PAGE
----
Implications for Practice

In conclusion, the role of NSAIDs in the prevention and treatment of macular edema is evolving. Recent studies suggest that topical nepafenac may play a role in the prevention of macular edema post-cataract surgery in patients with diabetic retinopathy, which supports the popular practice of many cataract surgeons who prescribe topical NSAIDs routinely in diabetic patients undergoing cataract surgery. The use of NSAIDs for the prevention of pseudophakic macular edema in routine cataract surgery remains controversial, and more work is needed in this area. Although the panel responsible for the AAO's Ophthalmic Technology Assessment (OTA) found insufficient evidence to support their use, some have questioned their decision to use visual acuity at 3 months as their primary outcome. Some studies have suggested that NSAIDs provide more short-term benefits after cataract surgery. Thus, the American Society of Cataract and Refractive Surgeons (ASCRS) suggested that visual outcome at 1 month and patient-reported quality of life would be more appropriate end points as they would better capture any benefit NSAIDs have on hastening visual recovery after cataract surgery, and the ASCRS ultimately did not endorse the OTA report.29 Pending future work in this area, cataract surgeons need to carefully consider the current evidence and weigh the benefits of treatment in their specific patient population with the additional costs for a limited long-term benefit on visual acuity.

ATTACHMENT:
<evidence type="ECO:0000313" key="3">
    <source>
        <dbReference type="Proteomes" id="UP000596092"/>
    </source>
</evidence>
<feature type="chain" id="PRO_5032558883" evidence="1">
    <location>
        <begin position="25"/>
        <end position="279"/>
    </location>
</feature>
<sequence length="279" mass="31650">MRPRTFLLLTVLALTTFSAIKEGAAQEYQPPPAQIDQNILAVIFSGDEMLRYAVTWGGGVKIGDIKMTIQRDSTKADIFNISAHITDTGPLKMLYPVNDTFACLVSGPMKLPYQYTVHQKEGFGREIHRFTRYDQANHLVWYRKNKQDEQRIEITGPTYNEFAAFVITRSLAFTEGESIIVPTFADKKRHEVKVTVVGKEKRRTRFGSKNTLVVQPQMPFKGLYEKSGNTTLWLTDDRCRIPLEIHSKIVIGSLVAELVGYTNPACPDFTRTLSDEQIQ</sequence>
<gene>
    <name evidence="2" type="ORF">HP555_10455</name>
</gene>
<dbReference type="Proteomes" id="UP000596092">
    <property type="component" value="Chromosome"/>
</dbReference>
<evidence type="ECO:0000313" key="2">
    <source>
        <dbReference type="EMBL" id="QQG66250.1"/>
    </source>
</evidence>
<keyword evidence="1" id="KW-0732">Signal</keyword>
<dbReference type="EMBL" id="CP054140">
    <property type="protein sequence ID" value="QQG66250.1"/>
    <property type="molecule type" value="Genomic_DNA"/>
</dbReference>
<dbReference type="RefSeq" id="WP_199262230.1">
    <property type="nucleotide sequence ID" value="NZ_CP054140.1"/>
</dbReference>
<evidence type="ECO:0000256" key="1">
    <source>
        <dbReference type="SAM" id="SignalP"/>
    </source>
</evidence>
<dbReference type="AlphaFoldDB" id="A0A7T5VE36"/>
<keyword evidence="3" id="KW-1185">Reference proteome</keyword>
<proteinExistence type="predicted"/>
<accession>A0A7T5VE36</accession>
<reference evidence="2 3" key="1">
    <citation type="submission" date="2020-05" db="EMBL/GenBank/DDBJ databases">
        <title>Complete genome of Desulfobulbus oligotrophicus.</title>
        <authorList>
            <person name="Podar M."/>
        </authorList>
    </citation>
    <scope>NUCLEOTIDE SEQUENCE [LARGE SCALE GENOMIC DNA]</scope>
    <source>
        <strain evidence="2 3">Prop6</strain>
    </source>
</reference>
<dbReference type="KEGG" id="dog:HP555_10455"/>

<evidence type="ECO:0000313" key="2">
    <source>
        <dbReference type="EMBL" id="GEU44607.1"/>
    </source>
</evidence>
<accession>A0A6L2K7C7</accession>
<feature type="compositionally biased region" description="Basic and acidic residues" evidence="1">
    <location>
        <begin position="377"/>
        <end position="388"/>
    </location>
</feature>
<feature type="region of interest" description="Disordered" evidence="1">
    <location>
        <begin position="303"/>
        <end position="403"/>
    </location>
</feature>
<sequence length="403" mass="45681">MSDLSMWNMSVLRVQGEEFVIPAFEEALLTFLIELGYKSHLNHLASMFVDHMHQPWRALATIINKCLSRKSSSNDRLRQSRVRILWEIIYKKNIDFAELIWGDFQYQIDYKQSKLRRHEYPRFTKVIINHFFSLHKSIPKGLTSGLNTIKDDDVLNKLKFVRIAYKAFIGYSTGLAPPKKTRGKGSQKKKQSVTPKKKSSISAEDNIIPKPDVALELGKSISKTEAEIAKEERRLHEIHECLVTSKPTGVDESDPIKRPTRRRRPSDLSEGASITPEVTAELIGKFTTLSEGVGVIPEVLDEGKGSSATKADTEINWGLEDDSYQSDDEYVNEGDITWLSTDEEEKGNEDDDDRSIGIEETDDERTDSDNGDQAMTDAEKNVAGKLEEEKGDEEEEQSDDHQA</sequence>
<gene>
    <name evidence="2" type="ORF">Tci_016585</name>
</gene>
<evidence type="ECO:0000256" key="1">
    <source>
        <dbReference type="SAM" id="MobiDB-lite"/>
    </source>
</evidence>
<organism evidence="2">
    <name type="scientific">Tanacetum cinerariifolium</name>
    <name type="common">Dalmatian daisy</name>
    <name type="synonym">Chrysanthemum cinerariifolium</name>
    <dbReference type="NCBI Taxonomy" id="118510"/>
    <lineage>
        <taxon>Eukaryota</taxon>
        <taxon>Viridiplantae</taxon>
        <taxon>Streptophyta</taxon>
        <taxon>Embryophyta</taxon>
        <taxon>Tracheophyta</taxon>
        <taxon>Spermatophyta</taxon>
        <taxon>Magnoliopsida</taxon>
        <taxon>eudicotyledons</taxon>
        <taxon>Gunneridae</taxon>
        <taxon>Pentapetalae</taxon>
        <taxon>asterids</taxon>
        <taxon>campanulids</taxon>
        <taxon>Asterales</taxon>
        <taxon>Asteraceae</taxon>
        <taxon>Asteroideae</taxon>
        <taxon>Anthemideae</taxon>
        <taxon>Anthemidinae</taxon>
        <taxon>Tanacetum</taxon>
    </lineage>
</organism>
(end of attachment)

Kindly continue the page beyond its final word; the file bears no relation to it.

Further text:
Although the ability of NSAIDs to prevent PCME remains controversial, their role in the treatment of PCME, particularly PCME lasting longer than 6 months in duration, has been shown and confirmed in randomized, controlled trials. There may be added benefit when used in combination with topical steroid, and this should be considered as initial treatment for PCME. Ophthalmologists have been evaluating the role of NSAIDs in the treatment of retinal disease for decades, and future well-designed trials are needed to better define their utility in the treatment and prevention of macular edema, whether alone or in combination with other topical and/or intravitreal therapeutics.